Impaired wound healing is a major clinical problem in patients with diabetes and is the leading cause of lower limb amputation. This study is aimed to observe the effects of small molecule oligopeptides isolated from sea cucumber (SCCOPs) on the wound healing process in diabetic mice. Ninety db/db male mice were divided into five groups, including the model control group, whey protein group (0.50 g/kg) and three SCCOPs dose groups (0.25 g/kg, 0.50 g/kg and 1.00 g/kg). Additionally, 18 db/m male mice were used as normal control group. After full-thickness incisions on the dorsum, mice in SCCOPs-treated groups were intragastrically administered SCCOPs, while others were administered vehicle or whey protein. Mice were sacrificed on days 4, 7 and 14. The wound healing condition, inflammatory response, angiogenesis, collagen deposition, oxidative stress and nutritional status were evaluated. A pathological report showed increased vascularisation, collagen deposition and epithelialisation in SCCOPs-treated groups. SCCOPs-treated mice showed decreased C-reactive protein (CRP), interleukin (IL)-6, IL-8, tumor necrosis factor (TNF)-α, chemokine (C-C motif) ligand 2 (CCL2) and reactive oxygen species (ROS) contents, and increased IL-10, stromal cell-derived factor-1 alpha (SDF-1α), nitric oxide (NO), albumin (ALB), prealbumin (PA) and transferrin (TRF) levels and vascular endothelial growth factor (VEGF) expression. All parameters were significant (p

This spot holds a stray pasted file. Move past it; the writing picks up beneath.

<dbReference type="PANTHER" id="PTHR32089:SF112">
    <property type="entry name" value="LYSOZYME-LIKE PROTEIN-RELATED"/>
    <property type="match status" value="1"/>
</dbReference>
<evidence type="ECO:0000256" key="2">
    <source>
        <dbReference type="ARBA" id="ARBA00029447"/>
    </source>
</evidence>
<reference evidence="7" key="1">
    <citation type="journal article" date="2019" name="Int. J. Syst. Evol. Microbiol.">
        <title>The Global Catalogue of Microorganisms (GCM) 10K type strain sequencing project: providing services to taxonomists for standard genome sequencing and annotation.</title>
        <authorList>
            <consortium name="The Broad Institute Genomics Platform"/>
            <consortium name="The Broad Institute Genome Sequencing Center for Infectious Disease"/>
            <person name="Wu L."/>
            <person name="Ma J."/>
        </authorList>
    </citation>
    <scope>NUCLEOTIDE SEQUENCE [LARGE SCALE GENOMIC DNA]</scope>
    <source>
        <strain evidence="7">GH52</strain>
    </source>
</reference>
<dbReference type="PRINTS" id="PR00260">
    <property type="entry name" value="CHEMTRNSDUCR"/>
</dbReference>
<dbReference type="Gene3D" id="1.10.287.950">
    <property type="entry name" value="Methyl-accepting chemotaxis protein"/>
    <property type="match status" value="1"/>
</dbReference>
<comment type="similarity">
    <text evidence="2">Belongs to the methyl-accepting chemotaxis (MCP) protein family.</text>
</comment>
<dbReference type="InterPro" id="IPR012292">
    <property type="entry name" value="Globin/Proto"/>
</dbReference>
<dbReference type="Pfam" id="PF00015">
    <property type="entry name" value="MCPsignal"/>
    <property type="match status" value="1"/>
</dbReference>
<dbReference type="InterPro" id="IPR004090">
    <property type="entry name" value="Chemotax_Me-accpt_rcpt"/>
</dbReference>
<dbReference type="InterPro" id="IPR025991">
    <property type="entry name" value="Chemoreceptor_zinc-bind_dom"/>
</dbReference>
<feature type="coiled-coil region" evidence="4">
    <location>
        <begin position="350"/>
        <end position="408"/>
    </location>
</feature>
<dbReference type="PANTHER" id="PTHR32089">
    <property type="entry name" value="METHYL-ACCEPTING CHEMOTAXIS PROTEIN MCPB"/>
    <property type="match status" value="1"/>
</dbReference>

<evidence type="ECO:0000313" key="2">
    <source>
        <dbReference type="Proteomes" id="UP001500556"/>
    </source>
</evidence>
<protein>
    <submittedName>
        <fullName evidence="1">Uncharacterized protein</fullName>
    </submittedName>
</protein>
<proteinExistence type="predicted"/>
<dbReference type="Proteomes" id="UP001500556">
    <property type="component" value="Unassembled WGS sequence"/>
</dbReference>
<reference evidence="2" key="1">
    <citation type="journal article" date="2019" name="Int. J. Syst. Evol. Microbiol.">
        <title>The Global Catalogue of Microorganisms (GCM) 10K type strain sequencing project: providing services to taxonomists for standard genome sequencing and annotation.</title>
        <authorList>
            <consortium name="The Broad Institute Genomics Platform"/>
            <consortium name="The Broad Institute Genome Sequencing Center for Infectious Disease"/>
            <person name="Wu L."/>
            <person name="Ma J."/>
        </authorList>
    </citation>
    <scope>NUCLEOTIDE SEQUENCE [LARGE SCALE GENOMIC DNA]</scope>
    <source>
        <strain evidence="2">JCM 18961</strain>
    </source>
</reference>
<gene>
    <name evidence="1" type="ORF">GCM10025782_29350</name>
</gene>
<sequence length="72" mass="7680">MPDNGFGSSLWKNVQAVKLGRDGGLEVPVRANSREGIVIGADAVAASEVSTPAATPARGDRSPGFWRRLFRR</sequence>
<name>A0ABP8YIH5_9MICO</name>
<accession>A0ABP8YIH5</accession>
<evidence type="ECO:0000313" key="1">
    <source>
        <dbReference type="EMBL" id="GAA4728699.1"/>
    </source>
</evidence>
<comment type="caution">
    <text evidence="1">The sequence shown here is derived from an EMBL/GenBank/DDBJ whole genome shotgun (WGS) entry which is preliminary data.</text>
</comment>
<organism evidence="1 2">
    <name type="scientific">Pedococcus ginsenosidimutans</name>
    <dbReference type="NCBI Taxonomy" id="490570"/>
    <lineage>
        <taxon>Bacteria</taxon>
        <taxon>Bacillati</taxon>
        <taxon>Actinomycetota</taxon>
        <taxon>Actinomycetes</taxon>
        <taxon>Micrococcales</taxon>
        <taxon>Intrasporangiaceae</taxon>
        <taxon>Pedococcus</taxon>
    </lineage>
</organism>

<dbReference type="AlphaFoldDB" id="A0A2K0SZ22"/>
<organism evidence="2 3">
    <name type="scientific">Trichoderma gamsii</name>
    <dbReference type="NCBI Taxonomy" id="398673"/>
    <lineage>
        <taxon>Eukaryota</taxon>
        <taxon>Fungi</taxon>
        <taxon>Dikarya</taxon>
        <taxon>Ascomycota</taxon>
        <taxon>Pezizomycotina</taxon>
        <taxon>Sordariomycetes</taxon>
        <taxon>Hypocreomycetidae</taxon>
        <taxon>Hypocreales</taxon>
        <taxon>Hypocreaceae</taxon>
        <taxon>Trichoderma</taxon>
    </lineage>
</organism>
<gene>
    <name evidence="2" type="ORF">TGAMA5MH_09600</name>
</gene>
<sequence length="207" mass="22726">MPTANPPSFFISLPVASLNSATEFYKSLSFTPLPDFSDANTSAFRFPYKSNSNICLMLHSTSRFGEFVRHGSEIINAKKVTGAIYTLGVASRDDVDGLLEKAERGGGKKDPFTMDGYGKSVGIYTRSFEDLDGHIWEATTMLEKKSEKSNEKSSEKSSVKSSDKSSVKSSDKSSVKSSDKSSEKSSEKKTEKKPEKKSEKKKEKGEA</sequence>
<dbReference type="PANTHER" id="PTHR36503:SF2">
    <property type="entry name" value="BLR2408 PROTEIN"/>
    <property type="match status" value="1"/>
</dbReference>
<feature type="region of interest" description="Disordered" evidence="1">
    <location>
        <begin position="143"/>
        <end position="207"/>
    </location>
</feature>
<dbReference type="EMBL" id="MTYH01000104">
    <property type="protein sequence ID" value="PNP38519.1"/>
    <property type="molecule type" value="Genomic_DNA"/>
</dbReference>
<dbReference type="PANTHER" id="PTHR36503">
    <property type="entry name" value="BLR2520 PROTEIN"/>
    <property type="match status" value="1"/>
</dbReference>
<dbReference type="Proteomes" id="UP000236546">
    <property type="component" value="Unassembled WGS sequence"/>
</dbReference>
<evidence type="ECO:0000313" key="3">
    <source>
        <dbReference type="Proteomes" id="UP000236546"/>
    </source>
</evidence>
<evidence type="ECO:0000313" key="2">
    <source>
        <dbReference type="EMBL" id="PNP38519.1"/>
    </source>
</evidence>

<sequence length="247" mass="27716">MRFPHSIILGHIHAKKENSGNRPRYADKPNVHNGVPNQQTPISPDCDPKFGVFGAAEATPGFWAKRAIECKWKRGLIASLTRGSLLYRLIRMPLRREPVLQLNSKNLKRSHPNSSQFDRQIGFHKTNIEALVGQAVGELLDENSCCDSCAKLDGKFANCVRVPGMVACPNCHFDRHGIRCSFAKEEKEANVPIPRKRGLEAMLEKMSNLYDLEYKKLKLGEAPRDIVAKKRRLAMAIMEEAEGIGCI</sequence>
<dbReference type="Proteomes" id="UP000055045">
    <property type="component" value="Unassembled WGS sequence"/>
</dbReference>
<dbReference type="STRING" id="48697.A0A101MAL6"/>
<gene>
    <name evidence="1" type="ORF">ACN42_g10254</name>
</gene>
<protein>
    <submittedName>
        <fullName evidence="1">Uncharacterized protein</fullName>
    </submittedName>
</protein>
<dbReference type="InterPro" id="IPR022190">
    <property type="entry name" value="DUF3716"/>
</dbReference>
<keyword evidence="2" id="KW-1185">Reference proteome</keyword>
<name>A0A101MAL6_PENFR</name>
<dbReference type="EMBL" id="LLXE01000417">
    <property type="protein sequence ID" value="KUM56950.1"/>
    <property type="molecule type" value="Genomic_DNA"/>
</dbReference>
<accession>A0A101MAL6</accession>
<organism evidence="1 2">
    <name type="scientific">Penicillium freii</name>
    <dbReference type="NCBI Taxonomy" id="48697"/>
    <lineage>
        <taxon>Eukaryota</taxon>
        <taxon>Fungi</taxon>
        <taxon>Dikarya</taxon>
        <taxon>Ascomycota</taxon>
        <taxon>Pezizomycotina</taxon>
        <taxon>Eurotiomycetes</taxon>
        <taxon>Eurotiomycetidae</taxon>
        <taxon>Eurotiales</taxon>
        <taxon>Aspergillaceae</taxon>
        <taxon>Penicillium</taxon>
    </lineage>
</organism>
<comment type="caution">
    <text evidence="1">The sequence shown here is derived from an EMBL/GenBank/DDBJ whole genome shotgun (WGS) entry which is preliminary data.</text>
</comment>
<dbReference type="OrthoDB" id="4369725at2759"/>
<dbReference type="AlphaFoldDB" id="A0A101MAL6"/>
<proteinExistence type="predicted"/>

< 0.05) in comparison to model control group. These results suggest that treatment with SCCOPs can promote significant wound healing in diabetic mice.
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